A familiar face with deep roots on Wall Street has returned to the Securities and Exchange Commission to help the agency draft its fiduciary rulemaking just as two agency commissioners are planning to exit.
Commissioners Luis Aguilar, whose term expired on June 5, and Daniel Gallagher are planning to depart as the agency drafts a term sheet on what a fiduciary rule should look like.
Gallagher’s five-year term was set to expire in 2016, but published reports say that the Republican commissioner plans to remain on the five-member commission until a successor is confirmed—which could take months.
A spokesperson in Aguilar’s office told me that while Aguilar, a Democrat, “has indicated that he’s not seeking another term, he has no current plans to leave.” He could stay at the agency until the current Congress ends.
Duane Thompson, senior policy analyst at fi360, noted that one “convenience” of having both Aguilar and Gallagher leave at the same time is that it makes it easier for Congress to approve a Democrat and a Republican at the same time. That “keeps parity and avoids deadlock” at the commission, Thompson said.
However, if Aguilar left and Gallagher didn’t, Thompson said there could be a 2-2 deadlock on a fiduciary rule vote during SEC Chairwoman Mary Jo White’s term as chair.
David Tittsworth, the former president and CEO of the Investment Adviser Association who’s now with the law firm Ropes & Gray, added that “pairing a Democrat and Republican obviously enhances the chance for a smooth confirmation process in the Senate.” Historically, “most SEC nominees have been approved by unanimous consent by the Senate during either the August or December recesses. But time is running short for the August recess scenario, given the fact that any potential nominee will be subject to a background check, and that a formal nomination will have to occur, followed by a Senate confirmation hearing.”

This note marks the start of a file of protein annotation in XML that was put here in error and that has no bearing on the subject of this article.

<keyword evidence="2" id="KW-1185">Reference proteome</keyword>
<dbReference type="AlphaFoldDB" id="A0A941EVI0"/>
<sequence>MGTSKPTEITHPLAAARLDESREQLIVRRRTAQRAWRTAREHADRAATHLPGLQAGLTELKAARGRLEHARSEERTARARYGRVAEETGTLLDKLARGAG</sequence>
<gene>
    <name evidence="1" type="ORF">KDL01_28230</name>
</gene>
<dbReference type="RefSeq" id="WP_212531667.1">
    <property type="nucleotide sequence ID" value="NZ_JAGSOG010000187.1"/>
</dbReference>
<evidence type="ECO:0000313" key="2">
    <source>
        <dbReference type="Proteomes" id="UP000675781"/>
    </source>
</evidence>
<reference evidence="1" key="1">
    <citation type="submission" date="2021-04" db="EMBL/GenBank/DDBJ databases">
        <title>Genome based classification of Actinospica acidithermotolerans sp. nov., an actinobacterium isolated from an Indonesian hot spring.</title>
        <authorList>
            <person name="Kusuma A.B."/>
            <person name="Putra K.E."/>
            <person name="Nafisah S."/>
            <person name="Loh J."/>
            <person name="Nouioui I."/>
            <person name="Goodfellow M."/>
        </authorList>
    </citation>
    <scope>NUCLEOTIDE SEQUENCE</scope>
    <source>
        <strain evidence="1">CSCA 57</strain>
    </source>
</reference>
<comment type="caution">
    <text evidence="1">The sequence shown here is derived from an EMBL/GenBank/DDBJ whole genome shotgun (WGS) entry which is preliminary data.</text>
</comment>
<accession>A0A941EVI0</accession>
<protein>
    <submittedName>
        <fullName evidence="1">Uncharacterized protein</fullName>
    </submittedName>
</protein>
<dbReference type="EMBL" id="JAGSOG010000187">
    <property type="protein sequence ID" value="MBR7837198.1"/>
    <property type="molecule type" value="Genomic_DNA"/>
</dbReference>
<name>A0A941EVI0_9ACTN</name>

Aguilar has been a very strong proponent of a fiduciary rule while Gallagher has vehemently come out against such a rule.
But just as Aguilar and Gallagher are set to depart, a familiar face is returning to the agency.
Prodigal Son Returns
White announced in late May that Andrew “Buddy” Donohue, former director of the agency’s Division of Investment Management, would rejoin the agency as its chief of staff to help shape a fiduciary rule.
White said that Donohue’s “deep knowledge of asset management” would be especially useful as the commission “advances its rulemaking agenda for addressing potential risks in asset management and considers a uniform fiduciary standard.”
Donohue served as director of the agency’s Division of Investment Management from May 2006 to November 2010. Since leaving the commission, he has been managing director, associate general counsel and investment company general counsel at Goldman Sachs in New York.
But critics complain Donohue’s return reflects the ongoing revolving door of hiring Wall Street executives to SEC posts.
Americans for Financial Reform—whose partners include the Consumer Federation of America and AFL-CIO—told President Barack Obama in a June 15 letter that it’s of “utmost importance” that he nominate candidates to replace SEC Commissioners Gallagher and Aguilar who have “a strong and demonstrated commitment to protecting investors and to moving ahead with needed reforms in our financial markets.”
Too often, AFR told Obama, “nominees to serve on the SEC have been ‘revolving door’ insiders with a history of moving back and forth between Wall Street firms seeking to escape accountability and the agency charged with defending the public interest. At best, the revolving door creates a situation where key commissioners must repeatedly recuse themselves from critical enforcement or rulemaking decisions, which is highly problematic.” At worst, AFR continued, it leads to decisions that are “systemically biased toward the interests of financial industry insiders and away from the public and investor interest. We need a dramatic change in approach as compared to the pre-crisis SEC.”